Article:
illustrated outline of a person's head with a red thumbprint on the forehead with an outline of the devil behind

The Devil and Tom Walker

by Washington Irving
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Identify examples of both internal and external development of character in "The Devil and Tom Walker."

Tom Walker's greed and ruthlessness are the main internal causes of his downfall. Tom feels no fear when he meets Old Scratch in the swamp because he has lived with his abusive wife for so long that he does not understand the meaning of fear anymore. Tom also does not feel pity for anyone; therefore, he is comfortable with making a deal with the devil. Although Tom becomes religious at the end of his life in an attempt to save himself from hell, it is too little too late as Old Scratch can still capture him and take him to hell.

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Towards the beginning of the story, Tom Walker is portrayed as an extremely greedy, ruthless individual, who has no fear because he lives with such a termagant wife. Tom does not even fear Old Scratch when he meets him in the swamp, and Tom willingly agrees to sell his soul...

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Towards the beginning of the story, Tom Walker is portrayed as an extremely greedy, ruthless individual, who has no fear because he lives with such a termagant wife. Tom does not even fear Old Scratch when he meets him in the swamp, and Tom willingly agrees to sell his soul to the devil. He does not worry about spending eternity in hell when he initially agrees to sell his soul and is comfortable with making the deal. Once Tom accrues his wealth by becoming an unscrupulous, coldhearted usurer, he experiences an internal change as he begins to think about eternity in hell. Irving writes that Tom grows "thoughtful" in his old age and begins attending church. Internally, Tom begins to regret his decision to sell his soul and becomes frightened about spending eternity in hell. Tom illustrates his external change by becoming a "violent churchgoer." Irving writes that Tom starts to attend church every Sunday, prays louder than anyone in the congregation, and becomes a notoriously zealous Christian. However, Tom's religious "enlightenment" is not genuine and he continues to destroy people's credit and foreclose on their mortgages. At the end of the story, Tom cannot prevent Old Scratch from snatching him away to take him to hell.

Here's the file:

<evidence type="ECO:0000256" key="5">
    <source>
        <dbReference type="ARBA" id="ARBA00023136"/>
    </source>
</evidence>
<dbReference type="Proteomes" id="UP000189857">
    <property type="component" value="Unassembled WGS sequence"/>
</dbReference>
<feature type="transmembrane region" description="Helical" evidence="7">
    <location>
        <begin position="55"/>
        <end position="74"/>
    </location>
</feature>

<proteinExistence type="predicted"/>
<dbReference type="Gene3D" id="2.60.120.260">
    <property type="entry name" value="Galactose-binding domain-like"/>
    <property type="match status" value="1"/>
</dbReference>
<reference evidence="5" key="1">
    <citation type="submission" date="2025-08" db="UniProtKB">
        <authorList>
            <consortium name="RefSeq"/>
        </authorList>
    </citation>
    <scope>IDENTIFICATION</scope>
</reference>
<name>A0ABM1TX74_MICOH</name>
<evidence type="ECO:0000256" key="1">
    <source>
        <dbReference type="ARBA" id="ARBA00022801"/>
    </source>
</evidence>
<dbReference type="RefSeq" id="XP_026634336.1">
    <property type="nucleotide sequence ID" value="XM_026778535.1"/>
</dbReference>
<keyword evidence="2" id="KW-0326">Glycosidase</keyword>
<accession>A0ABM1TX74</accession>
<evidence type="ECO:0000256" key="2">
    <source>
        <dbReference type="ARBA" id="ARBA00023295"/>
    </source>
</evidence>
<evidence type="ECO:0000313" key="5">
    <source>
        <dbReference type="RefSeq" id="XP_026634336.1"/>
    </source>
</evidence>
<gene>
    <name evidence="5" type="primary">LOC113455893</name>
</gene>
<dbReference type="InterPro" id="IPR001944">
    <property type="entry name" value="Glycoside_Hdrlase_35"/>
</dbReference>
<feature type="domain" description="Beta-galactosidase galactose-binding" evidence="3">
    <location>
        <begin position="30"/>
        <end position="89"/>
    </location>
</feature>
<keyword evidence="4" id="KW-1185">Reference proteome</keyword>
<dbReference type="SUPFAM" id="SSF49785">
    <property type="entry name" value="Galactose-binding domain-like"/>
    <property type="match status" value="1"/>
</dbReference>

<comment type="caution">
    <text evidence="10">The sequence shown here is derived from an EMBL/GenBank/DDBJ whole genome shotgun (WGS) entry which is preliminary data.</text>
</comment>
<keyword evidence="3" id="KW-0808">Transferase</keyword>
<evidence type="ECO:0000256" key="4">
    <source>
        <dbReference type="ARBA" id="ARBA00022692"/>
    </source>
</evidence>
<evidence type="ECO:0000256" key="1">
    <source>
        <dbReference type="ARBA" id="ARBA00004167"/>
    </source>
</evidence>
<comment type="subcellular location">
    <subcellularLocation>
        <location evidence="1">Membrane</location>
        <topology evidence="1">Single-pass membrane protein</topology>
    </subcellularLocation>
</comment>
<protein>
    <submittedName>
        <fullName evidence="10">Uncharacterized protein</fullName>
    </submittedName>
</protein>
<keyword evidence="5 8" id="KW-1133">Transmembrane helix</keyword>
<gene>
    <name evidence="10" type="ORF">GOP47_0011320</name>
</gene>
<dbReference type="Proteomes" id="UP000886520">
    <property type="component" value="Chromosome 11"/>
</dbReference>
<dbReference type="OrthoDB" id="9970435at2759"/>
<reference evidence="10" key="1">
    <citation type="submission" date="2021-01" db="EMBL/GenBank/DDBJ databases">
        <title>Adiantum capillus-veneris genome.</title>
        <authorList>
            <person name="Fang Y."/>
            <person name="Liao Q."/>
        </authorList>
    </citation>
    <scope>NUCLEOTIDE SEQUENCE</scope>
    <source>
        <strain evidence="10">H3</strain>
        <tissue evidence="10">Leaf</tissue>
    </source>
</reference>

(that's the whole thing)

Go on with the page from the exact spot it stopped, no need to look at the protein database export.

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Internally, the character of Tom Walker is developed through the narrator's description of his greed and how he is such a miserly character. Note how this is achieved in the second paragraph of the story:

He had a wife as miserly as himself; they were so miserly that they even conspired to cheat each other. Whatever the woman could lay hands on she hid away: a hen could not cackle but she was on the alert to secure the new-laid egg. Her husband was continually prying about to detect her secret hoards, and many and fierce were the conflicts that took place about what ought to have been common property.

There is clearly exaggeration used here by Irving in the way that he presents Tom and his wife, as suggesting that they were so miserly and so much in competition that they even tried to hide eggs from each other is rather an extreme action. This however shows the internal development of Tom's character through presenting his greed and miserly nature, for if he is already so greedy, he will be prepared to do anything to gain wealth. His external development is shown through his conversation with the devil and how he is willing to risk and trade anything, even his soul, in order to have wealth and to use it in a way that will cheat others and add to his own riches.

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